The Right to Belong in the City: Bursting the Bubble City
Marc was recently invited to give a lecture during the Fundamental Rights Forum held in Vienna from 25-27 September 2018. Organised by the European Union Agency for Fundamental Rights, the event brought together leading figures from politics, governmental organisations, business, academia, the arts and other areas to reignite dialogue about human rights challenges in the EU.
As part of the Connect.Reflect.Act series, Marc’s lecture focused on belonging – having the right to feel at home in the city, to feel connected to a place and settle down. But this is challenging at a time when people live within their own bubbles and are paradoxically more connected (online) yet segregated (offline) than ever. So how can we burst the bubble city and create a sense of community within cities today?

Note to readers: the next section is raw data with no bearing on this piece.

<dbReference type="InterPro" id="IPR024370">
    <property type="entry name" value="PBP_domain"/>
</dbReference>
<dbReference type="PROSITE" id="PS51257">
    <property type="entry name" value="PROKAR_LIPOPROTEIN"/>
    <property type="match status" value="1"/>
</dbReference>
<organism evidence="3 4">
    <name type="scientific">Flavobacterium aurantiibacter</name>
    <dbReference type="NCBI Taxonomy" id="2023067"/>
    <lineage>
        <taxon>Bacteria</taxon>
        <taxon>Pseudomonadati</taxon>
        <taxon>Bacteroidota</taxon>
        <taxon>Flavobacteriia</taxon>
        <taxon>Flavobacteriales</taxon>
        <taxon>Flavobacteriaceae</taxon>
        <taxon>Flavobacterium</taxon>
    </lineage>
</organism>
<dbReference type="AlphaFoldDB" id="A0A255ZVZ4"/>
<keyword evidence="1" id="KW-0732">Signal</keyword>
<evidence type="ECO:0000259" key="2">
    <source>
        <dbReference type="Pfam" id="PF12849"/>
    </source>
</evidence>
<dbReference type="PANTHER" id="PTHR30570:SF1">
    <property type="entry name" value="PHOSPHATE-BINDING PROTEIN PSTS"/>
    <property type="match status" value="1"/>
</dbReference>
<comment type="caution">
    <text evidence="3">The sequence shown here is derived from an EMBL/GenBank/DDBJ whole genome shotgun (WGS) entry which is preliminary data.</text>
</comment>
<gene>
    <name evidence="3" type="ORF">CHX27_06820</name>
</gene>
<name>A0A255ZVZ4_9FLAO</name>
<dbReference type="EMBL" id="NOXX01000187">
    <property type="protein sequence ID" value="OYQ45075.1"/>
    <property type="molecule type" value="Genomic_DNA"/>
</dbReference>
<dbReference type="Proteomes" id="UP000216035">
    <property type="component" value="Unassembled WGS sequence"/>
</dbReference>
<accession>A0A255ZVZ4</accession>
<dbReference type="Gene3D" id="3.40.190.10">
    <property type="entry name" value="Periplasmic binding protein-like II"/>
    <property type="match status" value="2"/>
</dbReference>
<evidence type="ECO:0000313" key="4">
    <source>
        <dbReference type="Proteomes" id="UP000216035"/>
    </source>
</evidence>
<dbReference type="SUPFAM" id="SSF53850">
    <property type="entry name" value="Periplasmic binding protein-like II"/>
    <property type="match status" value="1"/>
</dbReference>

There seems to be a disconnect between our inner home sphere, where people feel safe in their tribes, and the outer public sphere that is the anonymous public realm of the city. What’s missing is an intermediary community sphere where people can build long-term relationships with neighbours, local businesses and connect with others outside their tribe; a local network close to home with the social experience of a village but within the context of the city.
We believe that the concept of an urban village, such as Superlofts, allows people to easily connect, settle down and invest in local social networks. As open, mixed-(use) developments Superlofts engages its diverse group of residents to participate in shaping how they want to live and, to share and take care of each other. This results in local communities who invest in their surroundings and feel a greater sense of belonging, and contributes to creating more inclusive cities. In order to promote these community-focused developments, from an urban policy level, we need to develop more intelligent urban regulations and planning tools for a more bottom up approach to urban development to protect community stakeholders and community wealth.